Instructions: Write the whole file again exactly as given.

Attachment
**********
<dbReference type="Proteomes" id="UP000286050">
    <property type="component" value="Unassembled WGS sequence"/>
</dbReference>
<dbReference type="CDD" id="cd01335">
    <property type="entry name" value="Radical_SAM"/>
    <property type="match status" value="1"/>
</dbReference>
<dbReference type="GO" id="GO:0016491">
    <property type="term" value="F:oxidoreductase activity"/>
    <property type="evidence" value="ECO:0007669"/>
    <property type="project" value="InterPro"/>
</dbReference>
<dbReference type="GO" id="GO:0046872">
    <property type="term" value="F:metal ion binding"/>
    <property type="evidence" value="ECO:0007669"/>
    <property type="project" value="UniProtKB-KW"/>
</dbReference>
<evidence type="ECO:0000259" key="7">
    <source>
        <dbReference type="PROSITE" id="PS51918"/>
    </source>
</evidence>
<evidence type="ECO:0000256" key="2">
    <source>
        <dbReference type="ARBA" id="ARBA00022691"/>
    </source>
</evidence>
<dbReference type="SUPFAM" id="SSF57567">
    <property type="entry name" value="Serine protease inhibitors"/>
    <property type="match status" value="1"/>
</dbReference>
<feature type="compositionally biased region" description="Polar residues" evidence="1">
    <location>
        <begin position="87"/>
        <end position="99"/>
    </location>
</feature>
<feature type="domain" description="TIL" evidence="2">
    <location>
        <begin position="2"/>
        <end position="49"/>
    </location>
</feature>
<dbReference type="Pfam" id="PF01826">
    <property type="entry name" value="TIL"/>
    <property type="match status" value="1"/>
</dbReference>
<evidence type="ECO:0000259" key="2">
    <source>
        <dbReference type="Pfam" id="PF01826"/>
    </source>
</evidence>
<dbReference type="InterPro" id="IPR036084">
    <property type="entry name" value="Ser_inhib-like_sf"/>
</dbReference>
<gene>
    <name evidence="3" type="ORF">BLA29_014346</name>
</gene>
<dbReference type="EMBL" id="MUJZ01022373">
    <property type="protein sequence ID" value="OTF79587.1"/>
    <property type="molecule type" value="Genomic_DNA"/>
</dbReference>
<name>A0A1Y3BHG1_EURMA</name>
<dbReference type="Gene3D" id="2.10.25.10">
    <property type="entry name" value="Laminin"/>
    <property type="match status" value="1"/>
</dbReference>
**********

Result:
<dbReference type="Proteomes" id="UP000286050">
    <property type="component" value="Unassembled WGS sequence"/>
</dbReference>
<dbReference type="CDD" id="cd01335">
    <property type="entry name" value="Radical_SAM"/>
    <property type="match status" value="1"/>
</dbReference>
<dbReference type="GO" id="GO:0016491">
    <property type="term" value="F:oxidoreductase activity"/>
    <property type="evidence" value="ECO:0007669"/>
    <property type="project" value="InterPro"/>
</dbReference>
<dbReference type="GO" id="GO:0046872">
    <property type="term" value="F:metal ion binding"/>
    <property type="evidence" value="ECO:0007669"/>
    <property type="project" value="UniProtKB-KW"/>
</dbReference>
<evidence type="ECO:0000259" key="7">
    <source>
        <dbReference type="PROSITE" id="PS51918"/>
    </source>
</evidence>
<evidence type="ECO:0000256" key="2">
    <source>
        <dbReference type="ARBA" id="ARBA00022691"/>
    </source>
</evidence>
<dbReference type="SUPFAM" id="SSF57567">
    <property type="entry name" value="Serine protease inhibitors"/>
    <property type="match status" value="1"/>
</dbReference>
<feature type="compositionally biased region" description="Polar residues" evidence="1">
    <location>
        <begin position="87"/>
        <end position="99"/>
    </location>
</feature>
<feature type="domain" description="TIL" evidence="2">
    <location>
        <begin position="2"/>
        <end position="49"/>
    </location>
</feature>
<dbReference type="Pfam" id="PF01826">
    <property type="entry name" value="TIL"/>
    <property type="match status" value="1"/>
</dbReference>
<evidence type="ECO:0000259" key="2">
    <source>
        <dbReference type="Pfam" id="PF01826"/>
    </source>
</evidence>
<dbReference type="InterPro" id="IPR036084">
    <property type="entry name" value="Ser_inhib-like_sf"/>
</dbReference>
<gene>
    <name evidence="3" type="ORF">BLA29_014346</name>
</gene>
<dbReference type="EMBL" id="MUJZ01022373">
    <property type="protein sequence ID" value="OTF79587.1"/>
    <property type="molecule type" value="Genomic_DNA"/>
</dbReference>
<name>A0A1Y3BHG1_EURMA</name>
<dbReference type="Gene3D" id="2.10.25.10">
    <property type="entry name" value="Laminin"/>
    <property type="match status" value="1"/>
</dbReference>